Bruce Cockburn, Jayhawks, Fishbone among Calgary Folk Festival highlights
Interesting. Eclectic. Brave. Challenging.
There really are only so many words to describe the annual announcement of the Calgary Folk Music Festival’s lineup, so many terms to encapsulate what the weekend will undoubtedly bring.
Perhaps, as always, it’s best to let the person responsible for the hot, wonderful mess explain herself.
“I think some festivals program in the middle and I sometimes like to program on the edges,” says longtime fest artistic director Kerry Clarke.
On the edges. That’s about right. A fairly apt way of sorting out this year’s slate of artists, which was announced in full Wednesday afternoon at the festival’s new home and hall in Inglewood.
That even includes this year’s headliners, which features little by way of star-power but a great deal in the way of bright lights and true, respected artists such as: Folk legend Bruce Cockburn; American alt country pioneers The Jayhawks; national singer-songwriter treasure Rufus Wainwright; veteran funk-punkers Fishbone; indie songbirds Jill Barber and Basia Bulat; Grammy-winning folk artist Patty Griffin; Minneapolis nu folkers Trampled By Turtles; mulit-instrumentalist Andrew Bird and his latest project the Hands of Glory; blues maniac Matt Andersen; and Canuck supergroup Hydra, featuring local lady made good Leslie Feist.
“We’re not going for the lowest-commo- denominator, everyone’s-heard-of-them kind of artists,” Clarke says of the crew. “But we do have ones that certainly would, even if you haven’t heard of them, they would appeal to you and they probably won’t scare you. Like Yamantaka//Sonic Titan.”
Ah, yes. The Yamantaka//Sonic Titan situation — one that represents perhaps the most adventurous booking Clarke and the fest have brought us. A fave at Sled Island a couple of years ago, the Polaris Prize shortlisted Canadian art-noise, metal-pop collective push the idea of folk music, and some might say music itself, to the outer limits.
But Clarke is confident that the Island faithful will welcome them with open ears, or at the very least, appreciate the intention behind their inclusion.
“We’ve got a really diverse audience with open minds,” she says. “I’m really privileged that I’m able to do that with our programming.”
Other highlights of the 35th anniversary edition of the fest include: Deep Dark Woods, Old Man Luedecke, Great Lake Swimmers, Amos Lee, Mary Gauthier, Sam Carter, Seun Kuti, Doug Paisley, Mo Kenney and Little Miss Higgins and the Winnipeg Five.
As always, there’s also an impressive collection and cross-section of local acts including Chad VanGaalen, Astral Swans, Kenna Burima, Hello Moth and, famous transplant, Art Bergmann.
And, in one of the more notable and noticeable themes in this year’s lineup, there’s a huge Aboriginal component, something Clarke is rather proud of.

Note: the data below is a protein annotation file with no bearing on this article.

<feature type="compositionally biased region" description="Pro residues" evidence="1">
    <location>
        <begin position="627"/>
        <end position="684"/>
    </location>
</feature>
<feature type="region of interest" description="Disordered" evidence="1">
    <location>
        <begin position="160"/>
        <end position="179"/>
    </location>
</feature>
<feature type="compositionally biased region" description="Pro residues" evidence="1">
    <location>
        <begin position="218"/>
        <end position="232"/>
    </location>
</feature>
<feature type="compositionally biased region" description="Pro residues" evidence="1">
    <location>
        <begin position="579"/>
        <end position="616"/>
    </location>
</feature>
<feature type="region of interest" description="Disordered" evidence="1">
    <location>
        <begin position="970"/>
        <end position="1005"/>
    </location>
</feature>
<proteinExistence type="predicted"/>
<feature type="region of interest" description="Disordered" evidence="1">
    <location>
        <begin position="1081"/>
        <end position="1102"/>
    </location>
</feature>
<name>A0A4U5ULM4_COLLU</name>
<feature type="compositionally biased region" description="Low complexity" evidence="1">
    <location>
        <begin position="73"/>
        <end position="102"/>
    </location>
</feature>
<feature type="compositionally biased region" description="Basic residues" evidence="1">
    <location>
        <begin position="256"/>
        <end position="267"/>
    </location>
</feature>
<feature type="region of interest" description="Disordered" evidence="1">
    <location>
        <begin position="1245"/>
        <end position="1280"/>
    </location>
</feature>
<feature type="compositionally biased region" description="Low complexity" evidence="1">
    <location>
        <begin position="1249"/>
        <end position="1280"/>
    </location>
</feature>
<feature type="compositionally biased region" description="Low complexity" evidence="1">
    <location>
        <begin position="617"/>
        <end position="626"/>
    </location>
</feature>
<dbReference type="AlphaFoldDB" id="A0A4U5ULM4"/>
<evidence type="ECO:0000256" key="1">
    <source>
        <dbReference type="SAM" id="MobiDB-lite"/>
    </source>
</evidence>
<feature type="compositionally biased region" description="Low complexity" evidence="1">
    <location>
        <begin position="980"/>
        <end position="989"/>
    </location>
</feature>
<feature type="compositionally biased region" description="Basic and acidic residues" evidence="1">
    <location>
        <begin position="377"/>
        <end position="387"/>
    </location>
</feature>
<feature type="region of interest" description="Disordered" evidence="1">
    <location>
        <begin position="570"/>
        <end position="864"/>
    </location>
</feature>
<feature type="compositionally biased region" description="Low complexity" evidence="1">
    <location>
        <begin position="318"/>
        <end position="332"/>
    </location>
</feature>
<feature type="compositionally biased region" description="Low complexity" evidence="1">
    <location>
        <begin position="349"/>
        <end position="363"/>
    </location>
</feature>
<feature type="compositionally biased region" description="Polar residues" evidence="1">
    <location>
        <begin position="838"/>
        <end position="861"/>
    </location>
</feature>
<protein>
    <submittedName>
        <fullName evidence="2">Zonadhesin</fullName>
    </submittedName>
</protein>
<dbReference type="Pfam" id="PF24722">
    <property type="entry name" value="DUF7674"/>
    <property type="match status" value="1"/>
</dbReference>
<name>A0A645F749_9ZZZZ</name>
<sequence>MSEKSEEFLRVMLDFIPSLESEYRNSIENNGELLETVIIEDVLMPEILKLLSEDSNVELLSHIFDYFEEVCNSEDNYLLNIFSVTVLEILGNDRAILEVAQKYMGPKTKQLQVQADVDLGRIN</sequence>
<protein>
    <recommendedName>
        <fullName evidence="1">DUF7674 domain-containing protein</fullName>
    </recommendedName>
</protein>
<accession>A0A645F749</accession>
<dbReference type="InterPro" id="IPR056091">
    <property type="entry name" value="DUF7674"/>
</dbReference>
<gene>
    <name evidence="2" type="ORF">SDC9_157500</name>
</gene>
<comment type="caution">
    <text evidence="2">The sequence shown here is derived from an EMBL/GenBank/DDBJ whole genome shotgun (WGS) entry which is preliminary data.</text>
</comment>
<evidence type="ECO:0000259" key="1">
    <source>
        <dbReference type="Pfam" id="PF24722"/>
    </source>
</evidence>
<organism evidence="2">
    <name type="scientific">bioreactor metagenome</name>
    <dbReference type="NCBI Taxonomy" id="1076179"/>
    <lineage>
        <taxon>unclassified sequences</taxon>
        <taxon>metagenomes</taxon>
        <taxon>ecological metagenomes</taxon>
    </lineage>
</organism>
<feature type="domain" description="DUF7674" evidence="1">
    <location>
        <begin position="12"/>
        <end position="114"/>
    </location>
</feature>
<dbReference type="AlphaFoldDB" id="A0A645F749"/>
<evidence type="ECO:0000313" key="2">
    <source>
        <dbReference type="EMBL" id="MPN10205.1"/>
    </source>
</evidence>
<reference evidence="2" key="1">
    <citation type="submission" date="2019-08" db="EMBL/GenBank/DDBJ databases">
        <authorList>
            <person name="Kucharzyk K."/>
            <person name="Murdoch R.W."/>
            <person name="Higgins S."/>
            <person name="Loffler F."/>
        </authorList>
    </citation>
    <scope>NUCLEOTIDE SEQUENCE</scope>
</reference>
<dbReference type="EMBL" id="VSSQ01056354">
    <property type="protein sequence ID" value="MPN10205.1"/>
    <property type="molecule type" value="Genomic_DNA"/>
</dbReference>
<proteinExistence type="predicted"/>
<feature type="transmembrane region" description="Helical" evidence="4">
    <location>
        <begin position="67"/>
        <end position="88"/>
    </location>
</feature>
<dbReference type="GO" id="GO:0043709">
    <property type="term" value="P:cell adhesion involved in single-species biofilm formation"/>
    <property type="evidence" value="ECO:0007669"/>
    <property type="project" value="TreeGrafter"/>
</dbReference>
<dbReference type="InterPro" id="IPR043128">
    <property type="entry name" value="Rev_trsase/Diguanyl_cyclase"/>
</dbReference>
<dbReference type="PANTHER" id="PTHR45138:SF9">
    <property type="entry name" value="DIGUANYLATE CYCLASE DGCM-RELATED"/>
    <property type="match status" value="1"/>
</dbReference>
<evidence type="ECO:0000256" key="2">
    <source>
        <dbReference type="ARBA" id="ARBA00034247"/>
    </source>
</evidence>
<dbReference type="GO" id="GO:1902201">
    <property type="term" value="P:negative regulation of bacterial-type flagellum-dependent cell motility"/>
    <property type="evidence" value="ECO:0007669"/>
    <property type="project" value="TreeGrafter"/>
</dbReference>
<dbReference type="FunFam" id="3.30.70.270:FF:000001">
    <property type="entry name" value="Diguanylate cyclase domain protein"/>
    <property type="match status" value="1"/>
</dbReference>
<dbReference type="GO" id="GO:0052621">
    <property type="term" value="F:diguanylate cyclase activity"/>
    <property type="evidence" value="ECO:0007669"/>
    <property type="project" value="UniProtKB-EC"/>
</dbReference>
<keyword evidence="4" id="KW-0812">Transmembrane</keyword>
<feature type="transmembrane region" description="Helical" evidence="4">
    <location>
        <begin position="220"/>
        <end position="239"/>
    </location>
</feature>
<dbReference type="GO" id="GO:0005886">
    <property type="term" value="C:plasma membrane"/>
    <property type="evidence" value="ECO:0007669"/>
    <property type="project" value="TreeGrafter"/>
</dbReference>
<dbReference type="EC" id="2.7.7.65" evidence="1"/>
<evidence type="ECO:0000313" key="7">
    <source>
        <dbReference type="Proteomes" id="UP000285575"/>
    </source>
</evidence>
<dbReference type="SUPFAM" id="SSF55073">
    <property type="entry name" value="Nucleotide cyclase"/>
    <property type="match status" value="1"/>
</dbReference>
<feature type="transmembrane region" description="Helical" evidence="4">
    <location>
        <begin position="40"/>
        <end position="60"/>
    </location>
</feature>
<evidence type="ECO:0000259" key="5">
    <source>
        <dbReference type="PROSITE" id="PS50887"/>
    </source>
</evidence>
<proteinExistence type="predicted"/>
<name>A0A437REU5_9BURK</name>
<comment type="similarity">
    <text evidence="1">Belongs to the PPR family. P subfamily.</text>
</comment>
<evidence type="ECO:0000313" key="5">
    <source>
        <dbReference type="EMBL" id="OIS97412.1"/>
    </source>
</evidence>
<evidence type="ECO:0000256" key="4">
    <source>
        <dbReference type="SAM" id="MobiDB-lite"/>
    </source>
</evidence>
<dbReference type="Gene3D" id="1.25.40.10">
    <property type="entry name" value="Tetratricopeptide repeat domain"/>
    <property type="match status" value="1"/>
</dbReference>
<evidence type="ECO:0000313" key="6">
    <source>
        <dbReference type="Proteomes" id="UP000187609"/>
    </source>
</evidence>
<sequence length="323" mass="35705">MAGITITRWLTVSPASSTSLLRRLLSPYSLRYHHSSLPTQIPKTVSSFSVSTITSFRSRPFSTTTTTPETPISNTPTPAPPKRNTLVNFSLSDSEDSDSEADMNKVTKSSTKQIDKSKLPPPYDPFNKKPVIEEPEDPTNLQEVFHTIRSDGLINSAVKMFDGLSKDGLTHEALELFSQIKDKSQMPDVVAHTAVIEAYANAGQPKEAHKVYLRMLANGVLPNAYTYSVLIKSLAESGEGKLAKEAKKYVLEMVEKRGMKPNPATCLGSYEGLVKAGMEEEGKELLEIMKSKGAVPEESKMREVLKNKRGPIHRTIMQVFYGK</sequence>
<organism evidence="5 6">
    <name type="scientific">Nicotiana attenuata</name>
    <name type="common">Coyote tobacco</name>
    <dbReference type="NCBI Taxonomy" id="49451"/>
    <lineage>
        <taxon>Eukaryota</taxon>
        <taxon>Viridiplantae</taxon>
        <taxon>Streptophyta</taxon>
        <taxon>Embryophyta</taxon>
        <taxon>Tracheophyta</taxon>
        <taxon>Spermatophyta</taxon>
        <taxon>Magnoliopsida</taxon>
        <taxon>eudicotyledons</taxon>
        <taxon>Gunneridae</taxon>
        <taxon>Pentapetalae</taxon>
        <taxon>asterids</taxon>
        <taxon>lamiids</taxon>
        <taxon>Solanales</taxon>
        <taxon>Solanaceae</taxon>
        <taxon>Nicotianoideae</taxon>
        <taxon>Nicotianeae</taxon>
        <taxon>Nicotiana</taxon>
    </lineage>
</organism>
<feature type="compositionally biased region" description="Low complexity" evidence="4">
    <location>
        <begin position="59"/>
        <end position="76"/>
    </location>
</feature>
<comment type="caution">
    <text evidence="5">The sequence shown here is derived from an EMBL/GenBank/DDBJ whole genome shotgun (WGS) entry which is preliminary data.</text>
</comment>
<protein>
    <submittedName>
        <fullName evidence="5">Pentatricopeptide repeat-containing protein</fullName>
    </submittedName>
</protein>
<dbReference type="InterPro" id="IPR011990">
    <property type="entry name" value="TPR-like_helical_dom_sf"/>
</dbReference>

“It should be a regular thing anyway with a folk festival,” she says. “Because if you’re looking into the history and you cover the musical and cultural realities of Canada, obviously Aboriginal people are a big part of that and a founding part of that.
“So I think it makes sense, period.”
The focus, though, was spurred on visits she took to Australia over the last couple of years and saw first-hand some of that country’s talent. It’s well represented on the schedule by acts including Thelma Plum, Glenn Skuthorpe, Frank Yamma, and musician Roger Knox who will joined by fest friend Jon Langford and his band the Waco Brothers.
Turning things back to the North American indigenous peoples, there are an impressive and also diverse collection of artists, including Eya-Hey Nakoda, A Tribe Called Red, Leonard Sumner, Nick Sherman and Martha Redbone.
Again, Clarke says it’s all programming par for the course and what makes the folk festival the unmissable event it is.
“I think what it does is show that our festival is different from the other festivals in town, we really have a depth,” she says. “We’re bringing in hip-hop, we’re bringing Aboriginal artist, we’ve got two artists from South Korea this year. So I think that’s what differentiates us from other fine festivals in this city. I love that we’re able to do that.”
And do it at all. Especially in light of last year’s flooding which damaged Prince’s Island to the extent that the festival was considered in danger.
But, perhaps because of the importance that many, including our mayor, place on the yearly musical celebration, the entire community — the City, volunteers and even the musicians — rallied around it, helped get it up and running, putting on what may actually have been one of the most successful events of its 35-year history.
“It was quite a positive thing, in the end,” says Clarke of the outpouring of support.
“But we’re always planning to go ahead one way or another. And that’s what we’ll do this year, too.”
Calgary Folk Music Festival
Runs July 24-27 on Prince’s Island Park. Early bird tickets go on sale Thursday at 10 a.m. from calgaryfolkfest.com.